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runrig (3385)


Just another perl hacker somewhere near Disneyland

I have this homenode [] of little consequence on Perl Monks [] that you probably have no interest in whatsoever.

I also have some modules [] on CPAN [] some of which are marginally [] more [] useful [] than others.

Journal of runrig (3385)

Wednesday July 25, 2007
11:53 AM

More XML Sorting

[ #33883 ]
A few days ago I thought I had it all nailed, sorting the elements, but then I noticed this pattern in the XML (seems like a badly designed schema, oh well):

<a NAME="A">
<b NAME="B">
   <c NAME="FOO"/>
   <d NAME="FOO"/>
   <c NAME="BAR"/>
   <d NAME="BAR"/>

In one doc, the FOO's came first, and in the other, the BAR's came first. XML::Filter::Sort didn't handle sorting non-contiguous elements, nor sorting by element name. I briefly looked into patching it to handle that case, but decided against bloating a nice, simple, module API.

I remembered that XSLT could sort, so I started looking into that, and tried the first thing that came up when you search CPAN for XSLT, XML::XSLT. No matter what I tried, though, nothing worked. Then as a last resort I read the fine docs and saw that "sort" was not yet implemented (update: also, it seemed to be applying templates from the bottom up -- see xslt below)

Then I tried XML::Filter::XSLT which was based on XML::LibXSLT (and libxslt), which I had much higher hopes for. I had trouble at first getting it to sort by element name while preserving the attributes (which I could never quite find a full example of), but finally came up with this:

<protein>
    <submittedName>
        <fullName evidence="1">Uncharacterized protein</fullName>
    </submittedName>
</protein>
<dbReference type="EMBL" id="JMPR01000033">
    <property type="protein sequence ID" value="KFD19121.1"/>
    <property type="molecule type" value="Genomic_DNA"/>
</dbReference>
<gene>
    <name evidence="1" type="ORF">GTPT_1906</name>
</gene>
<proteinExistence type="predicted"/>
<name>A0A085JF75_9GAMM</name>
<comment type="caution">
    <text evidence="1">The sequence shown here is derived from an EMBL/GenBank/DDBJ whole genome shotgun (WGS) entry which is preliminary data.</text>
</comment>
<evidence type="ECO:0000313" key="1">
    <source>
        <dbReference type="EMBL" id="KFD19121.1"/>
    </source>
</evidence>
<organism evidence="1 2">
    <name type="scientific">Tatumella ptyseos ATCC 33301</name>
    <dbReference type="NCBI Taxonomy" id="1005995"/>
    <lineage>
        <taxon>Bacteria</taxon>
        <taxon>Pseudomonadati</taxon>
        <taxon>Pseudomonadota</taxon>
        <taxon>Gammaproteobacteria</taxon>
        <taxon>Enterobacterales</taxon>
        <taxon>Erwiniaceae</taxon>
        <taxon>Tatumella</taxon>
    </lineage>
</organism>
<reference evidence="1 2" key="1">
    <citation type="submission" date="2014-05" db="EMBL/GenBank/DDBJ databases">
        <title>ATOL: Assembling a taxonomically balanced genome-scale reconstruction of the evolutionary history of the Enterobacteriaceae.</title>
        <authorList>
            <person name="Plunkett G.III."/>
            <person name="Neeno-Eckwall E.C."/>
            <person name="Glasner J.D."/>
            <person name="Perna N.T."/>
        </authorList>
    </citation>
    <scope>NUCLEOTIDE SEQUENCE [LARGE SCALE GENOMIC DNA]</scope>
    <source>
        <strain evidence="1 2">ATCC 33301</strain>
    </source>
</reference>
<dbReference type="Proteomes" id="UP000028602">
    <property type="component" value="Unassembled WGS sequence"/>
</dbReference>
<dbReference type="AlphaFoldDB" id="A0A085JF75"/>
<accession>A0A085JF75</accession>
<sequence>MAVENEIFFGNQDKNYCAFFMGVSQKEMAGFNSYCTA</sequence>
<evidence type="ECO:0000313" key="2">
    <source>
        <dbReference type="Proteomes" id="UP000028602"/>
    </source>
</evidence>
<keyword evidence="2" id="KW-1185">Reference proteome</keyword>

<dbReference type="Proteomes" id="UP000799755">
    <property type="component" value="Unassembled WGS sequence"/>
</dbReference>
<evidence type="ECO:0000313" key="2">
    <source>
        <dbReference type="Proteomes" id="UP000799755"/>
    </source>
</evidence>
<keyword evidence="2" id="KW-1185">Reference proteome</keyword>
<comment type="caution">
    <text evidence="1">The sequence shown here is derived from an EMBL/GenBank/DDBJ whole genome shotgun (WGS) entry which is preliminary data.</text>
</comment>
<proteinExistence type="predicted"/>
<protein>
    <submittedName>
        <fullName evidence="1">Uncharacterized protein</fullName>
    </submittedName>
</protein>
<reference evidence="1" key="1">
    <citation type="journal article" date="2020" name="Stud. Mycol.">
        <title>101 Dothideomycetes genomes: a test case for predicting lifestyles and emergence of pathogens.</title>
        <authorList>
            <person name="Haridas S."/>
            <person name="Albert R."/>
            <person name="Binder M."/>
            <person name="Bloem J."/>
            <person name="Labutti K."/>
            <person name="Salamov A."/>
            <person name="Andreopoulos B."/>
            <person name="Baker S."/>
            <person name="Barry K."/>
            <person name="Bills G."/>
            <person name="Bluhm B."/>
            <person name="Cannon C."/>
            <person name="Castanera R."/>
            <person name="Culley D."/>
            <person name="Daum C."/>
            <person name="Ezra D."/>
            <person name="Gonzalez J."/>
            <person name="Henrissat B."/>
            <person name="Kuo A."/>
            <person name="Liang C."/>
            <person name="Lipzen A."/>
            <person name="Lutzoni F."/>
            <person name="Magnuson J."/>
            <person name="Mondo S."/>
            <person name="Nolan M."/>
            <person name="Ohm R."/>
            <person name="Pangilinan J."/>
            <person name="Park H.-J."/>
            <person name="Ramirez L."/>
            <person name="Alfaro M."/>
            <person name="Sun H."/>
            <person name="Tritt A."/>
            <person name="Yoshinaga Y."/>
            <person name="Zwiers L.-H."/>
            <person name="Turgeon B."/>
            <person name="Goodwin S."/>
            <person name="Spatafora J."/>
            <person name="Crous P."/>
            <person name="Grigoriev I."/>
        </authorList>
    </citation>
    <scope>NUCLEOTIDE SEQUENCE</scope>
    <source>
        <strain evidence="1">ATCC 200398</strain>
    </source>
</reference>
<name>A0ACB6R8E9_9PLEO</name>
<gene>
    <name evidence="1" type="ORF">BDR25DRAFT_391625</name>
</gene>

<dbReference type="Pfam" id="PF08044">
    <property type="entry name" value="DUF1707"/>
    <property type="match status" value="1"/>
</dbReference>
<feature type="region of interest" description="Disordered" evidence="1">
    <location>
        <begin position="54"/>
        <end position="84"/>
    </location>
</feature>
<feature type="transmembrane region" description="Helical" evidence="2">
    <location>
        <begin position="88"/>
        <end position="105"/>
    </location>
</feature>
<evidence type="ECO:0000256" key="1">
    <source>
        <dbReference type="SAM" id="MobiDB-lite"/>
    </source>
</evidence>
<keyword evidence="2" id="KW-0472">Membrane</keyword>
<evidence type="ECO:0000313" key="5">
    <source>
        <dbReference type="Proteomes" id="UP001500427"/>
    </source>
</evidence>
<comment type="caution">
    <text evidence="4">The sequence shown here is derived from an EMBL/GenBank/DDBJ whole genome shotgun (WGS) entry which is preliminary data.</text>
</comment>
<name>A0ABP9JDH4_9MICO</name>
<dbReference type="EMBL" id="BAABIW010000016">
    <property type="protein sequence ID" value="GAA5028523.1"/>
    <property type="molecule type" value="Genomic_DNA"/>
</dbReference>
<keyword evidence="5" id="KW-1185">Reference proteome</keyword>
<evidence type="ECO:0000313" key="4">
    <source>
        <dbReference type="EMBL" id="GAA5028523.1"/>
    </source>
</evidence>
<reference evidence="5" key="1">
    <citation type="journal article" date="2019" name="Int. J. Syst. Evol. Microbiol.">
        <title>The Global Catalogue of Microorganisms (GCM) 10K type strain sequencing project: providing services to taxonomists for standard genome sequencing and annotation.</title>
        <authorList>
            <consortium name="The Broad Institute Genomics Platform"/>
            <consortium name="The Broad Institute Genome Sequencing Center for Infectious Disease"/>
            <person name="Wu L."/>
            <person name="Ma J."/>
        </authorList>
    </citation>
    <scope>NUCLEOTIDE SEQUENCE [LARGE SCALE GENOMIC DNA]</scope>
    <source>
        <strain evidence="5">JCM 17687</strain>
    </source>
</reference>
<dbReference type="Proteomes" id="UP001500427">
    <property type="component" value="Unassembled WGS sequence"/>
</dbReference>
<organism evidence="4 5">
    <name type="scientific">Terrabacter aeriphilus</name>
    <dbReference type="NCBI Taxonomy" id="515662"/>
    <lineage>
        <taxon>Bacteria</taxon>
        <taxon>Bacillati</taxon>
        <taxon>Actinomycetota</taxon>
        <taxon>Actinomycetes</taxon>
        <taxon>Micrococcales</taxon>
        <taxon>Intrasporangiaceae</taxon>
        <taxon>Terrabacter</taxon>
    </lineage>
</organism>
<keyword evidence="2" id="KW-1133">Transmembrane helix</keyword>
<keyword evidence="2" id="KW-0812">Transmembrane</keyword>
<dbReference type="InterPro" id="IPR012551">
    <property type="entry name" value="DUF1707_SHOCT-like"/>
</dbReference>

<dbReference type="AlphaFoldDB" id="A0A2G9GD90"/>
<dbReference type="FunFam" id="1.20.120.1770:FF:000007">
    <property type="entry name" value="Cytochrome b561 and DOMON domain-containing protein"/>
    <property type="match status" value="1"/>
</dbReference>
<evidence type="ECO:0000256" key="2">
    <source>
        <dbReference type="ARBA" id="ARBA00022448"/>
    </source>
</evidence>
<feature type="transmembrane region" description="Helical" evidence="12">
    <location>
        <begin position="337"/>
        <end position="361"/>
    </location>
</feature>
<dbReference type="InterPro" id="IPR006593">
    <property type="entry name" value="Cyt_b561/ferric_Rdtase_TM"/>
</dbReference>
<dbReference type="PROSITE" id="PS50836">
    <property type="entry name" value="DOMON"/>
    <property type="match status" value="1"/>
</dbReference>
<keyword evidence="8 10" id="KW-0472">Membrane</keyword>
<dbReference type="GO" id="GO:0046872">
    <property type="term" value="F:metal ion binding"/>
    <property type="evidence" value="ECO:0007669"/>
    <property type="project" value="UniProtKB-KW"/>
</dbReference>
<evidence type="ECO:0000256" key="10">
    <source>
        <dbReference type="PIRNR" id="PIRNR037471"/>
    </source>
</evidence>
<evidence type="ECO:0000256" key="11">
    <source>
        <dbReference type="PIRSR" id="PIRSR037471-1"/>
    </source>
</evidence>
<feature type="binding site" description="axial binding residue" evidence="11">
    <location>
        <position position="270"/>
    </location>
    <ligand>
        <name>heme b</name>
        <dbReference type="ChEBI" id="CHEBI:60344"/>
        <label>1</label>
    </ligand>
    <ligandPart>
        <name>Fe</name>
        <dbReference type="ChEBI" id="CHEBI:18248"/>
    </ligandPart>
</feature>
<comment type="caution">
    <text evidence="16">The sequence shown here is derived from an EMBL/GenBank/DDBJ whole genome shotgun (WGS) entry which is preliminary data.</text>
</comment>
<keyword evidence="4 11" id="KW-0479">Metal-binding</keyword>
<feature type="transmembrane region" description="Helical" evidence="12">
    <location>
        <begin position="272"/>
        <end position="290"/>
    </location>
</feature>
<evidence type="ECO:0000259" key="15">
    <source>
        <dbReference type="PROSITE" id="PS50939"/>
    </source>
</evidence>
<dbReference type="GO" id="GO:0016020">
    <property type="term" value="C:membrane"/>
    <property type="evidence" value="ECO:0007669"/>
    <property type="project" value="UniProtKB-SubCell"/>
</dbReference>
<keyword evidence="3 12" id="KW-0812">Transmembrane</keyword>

my $sorter = XML::Filter::XSLT->new(Source => {String => <<'EOT'});
<?xml version="1.0" encoding="ISO-8859-1"?>
<xsl:stylesheet xmlns:xsl=""

<xsl:output method="xml" version="1.0"
encoding="iso-8859-1" indent="yes" omit-xml-declaration="no"/>

<xsl:template match="/">
  <xsl:apply-templates select="@*|node()"/>

<xsl:template match="/a/b">
    <xsl:apply-templates select="@*"/>
      <xsl:sort select="name()"/>
      <xsl:sort select="@NAME"/>

<xsl:template match="@*|node()">
    <xsl:apply-templates select="@*|node()"/>


One interesting effect was that the encoded characters in the attributes (

&#xA;, &#xD;, and &#x9;

), were now coming out as unencoded characters, where previously they were just coming out as spaces. I'm still not sure what the best way would be to preserve the encoding, if I happened to care about preserving them...

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  • XML parsers do that entity parsing. Some people will say that it doesn't matter whether the XML contains &amp; or &, because your text isn't actually an object in the physical universe, but rather an abstract representation of a Platonic unicode document. We dirty Perl programmers get to put up with that crap, too [].